# Question on Inference – Catching Cheating Students

In their paper “Catching cheating students“, Levitt and Lin propose a simple reduced-form method to identify cheating of students in exams.

The strategy works as follows: For each possible pair of students, they calculate the number of questions for which those students gave the same answer. They then estimate the following simple regression:

where $similar\_answers_i$ refers to the number of similar answers for pair $i$, and $neighbor$ is an indicator that is equal to one if the students sit next to each other and takes the value of zero otherwise. Therefore, $\beta_1$ measures whether individuals who actually were sitting next to each other have a higher number of similar answers.

The simply estimate this model using OLS and do nothing special about the standard errors. My feeling is that this cannot be right because observations are related with each other within certain groups: First, one individual shows up in multiple pairs. Second, observations might be also related in rows. For example, if individuals $1$ and $2$ sit next to each other and cheat, but individual $2$ also copies answers from individual $3$ then the pairs would not be independent from each other.

My question: what would you do to account for such correlations?

While it is tempting to think, that such pair relations are somehow autocorrelated, and this causes inference problems, the straightforward answer would be, that this is not a problem here.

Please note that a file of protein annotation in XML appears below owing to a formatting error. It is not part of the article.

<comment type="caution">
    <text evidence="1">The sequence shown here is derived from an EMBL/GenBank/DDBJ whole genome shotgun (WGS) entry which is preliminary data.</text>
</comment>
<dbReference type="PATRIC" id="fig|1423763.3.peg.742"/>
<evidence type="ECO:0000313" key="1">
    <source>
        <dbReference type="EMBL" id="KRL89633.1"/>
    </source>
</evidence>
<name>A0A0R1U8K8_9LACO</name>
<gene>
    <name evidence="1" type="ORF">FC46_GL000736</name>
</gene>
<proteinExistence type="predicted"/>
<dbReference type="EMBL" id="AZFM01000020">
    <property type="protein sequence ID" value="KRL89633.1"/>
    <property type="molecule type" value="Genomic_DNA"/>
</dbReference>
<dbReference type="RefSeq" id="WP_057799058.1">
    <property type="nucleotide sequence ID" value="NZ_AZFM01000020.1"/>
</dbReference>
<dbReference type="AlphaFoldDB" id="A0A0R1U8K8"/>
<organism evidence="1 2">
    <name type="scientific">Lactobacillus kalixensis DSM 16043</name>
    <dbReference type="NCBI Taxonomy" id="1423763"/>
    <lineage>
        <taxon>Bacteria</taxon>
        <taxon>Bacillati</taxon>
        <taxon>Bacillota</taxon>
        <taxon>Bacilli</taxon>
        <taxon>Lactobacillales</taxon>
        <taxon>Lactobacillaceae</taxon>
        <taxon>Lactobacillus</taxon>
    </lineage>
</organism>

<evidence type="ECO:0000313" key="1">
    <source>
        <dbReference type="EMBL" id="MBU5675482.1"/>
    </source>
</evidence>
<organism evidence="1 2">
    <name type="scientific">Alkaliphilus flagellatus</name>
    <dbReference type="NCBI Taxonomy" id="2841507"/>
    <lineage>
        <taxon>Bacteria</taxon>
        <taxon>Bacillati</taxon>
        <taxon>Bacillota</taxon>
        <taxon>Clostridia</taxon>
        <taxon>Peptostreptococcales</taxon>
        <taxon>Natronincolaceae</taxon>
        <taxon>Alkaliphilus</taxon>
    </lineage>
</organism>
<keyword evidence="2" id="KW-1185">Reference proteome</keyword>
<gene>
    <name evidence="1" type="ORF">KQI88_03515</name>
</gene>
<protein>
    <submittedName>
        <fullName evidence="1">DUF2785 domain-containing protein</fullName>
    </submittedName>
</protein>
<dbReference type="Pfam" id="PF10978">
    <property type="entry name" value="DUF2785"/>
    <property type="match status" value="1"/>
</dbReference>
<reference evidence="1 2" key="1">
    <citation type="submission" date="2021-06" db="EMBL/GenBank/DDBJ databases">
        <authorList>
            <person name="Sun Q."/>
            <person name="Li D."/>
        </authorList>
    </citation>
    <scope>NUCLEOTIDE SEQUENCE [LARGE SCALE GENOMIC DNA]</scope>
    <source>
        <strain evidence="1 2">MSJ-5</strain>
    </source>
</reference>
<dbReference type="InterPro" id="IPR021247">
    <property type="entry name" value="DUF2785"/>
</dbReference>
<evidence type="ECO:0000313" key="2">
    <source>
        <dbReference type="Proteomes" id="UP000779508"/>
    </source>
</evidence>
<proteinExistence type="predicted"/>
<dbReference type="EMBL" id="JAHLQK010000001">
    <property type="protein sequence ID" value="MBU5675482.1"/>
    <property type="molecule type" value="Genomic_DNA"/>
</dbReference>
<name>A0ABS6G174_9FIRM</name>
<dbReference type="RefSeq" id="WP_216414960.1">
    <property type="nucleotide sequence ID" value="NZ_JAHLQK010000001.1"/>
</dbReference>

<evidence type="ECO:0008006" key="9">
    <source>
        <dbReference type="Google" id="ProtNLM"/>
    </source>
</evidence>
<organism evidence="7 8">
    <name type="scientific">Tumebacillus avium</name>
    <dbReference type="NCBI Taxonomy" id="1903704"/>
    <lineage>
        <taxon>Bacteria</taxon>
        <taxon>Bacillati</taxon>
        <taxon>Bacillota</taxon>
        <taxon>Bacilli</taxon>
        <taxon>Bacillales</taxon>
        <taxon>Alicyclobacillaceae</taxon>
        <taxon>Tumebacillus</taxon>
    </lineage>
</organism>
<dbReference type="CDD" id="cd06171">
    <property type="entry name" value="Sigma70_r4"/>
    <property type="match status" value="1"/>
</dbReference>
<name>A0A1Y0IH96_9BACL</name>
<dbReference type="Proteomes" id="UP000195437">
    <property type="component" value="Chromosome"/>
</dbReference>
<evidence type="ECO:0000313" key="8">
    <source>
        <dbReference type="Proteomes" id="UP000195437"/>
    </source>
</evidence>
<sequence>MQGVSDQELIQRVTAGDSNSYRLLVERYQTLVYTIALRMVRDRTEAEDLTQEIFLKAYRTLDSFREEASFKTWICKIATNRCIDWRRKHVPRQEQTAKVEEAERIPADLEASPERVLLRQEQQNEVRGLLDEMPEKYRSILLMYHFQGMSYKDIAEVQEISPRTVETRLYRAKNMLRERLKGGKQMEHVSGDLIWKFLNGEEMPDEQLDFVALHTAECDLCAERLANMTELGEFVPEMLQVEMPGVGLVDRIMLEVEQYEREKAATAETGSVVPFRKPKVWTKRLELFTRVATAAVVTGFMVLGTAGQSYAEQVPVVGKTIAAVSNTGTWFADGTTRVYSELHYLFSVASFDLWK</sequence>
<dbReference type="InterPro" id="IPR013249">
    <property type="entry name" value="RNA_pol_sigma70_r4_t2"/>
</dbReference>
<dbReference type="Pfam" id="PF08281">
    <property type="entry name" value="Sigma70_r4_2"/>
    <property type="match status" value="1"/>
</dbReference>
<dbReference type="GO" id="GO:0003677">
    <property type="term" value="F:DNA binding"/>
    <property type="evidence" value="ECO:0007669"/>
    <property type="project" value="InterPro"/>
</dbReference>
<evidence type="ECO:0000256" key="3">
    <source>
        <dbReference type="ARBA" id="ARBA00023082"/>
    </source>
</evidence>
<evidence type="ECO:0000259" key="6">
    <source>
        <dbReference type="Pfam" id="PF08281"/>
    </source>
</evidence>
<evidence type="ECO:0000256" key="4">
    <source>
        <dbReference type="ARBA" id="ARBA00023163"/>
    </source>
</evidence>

Rationale behind it is close to typical clustering problem. Clustering do not disrupt significance of variables that vary at unit level, it makes too significant variables, that vary only at cluster level. If we introduced a student-level, not pair-level variable, it should be significant too often.

As this is potential autocorrelation problem, the value in question would be p-value of the estimator for the parameter of interest: $$β1\beta_1$$. We worry about potential wrong number of False Positives.

In order to check false positive rate, I propose Monte Carlo simulation, with given assumptions:

• Students do not cheat. We check False Positive rate, then there is no need for introduction of cheating mechanism.
• n (250) students sit in one row, every student has two neighbours (first and last – one).
• Students have a test of k (20) answers each with a (2) possibilities. Answers are random with equal probabilities.
• Students are matched in pairs and if they sit next to each other, they are marked as neighbours. The number of similar answers for each pair is calculated.

Then the Monte Carlo simulation takes place (unit: a pair):

• Regression $$similar_answersi=β0+β1neighboursi+εisimilar\_answers_i = \beta_0 + \beta_1 neighbours_i + \varepsilon_i$$ is evaluated. P-value of $$b1b_1$$ estimator is saved.
• Process is repeated N (10000) times.
• Shares, how many times p-value was smaller than 0.5, 0.2, 0.1, 0.05 are presented:
p < 0.50: 0.5227
p < 0.20: 0.2166
p < 0.10: 0.1147
p < 0.05: 0.0511


The shares are not that different for 10000 Monte Carlo simulation. It looks as fair enough argument, that the False Positive rate is not disrupt.

Replication code (python):

import pandas as pd
import random
import numpy as np
from multiprocessing import Pool

# number of students:
n = 250
# number of possible answers and length of the test:
a = 2
k = 20
# number of monte carlo sims:
N = 10000
# number of processors:
cpu = 2

def get_pvals(iter = 0):
print(iter)
for i in range(n):

pairs = []
for i1 in range(n):
for i2 in range(i1+1, n):
neigh = 0
if i1 != i2:
if i1 == i2-1:
neigh = 1
if i2 == i1-1:
neigh = 1
pairs.append({"sim_ans":sim_ans, "neigh":neigh})

d = pd.DataFrame(rows)
import statsmodels.formula.api as sm
result = sm.ols(formula = "sim_ans ~ neigh", data = d).fit()
p = result.pvalues['neigh']
return p

pvals = []

if __name__ == '__main__':
with Pool(cpu) as p:
pvals = p.map(get_pvals, range(N))

print(pvals)

print(sum(np.array(pvals) < 0.5)/N)
print(sum(np.array(pvals) < 0.2)/N)
print(sum(np.array(pvals) < 0.1)/N)
print(sum(np.array(pvals) < 0.05)/N)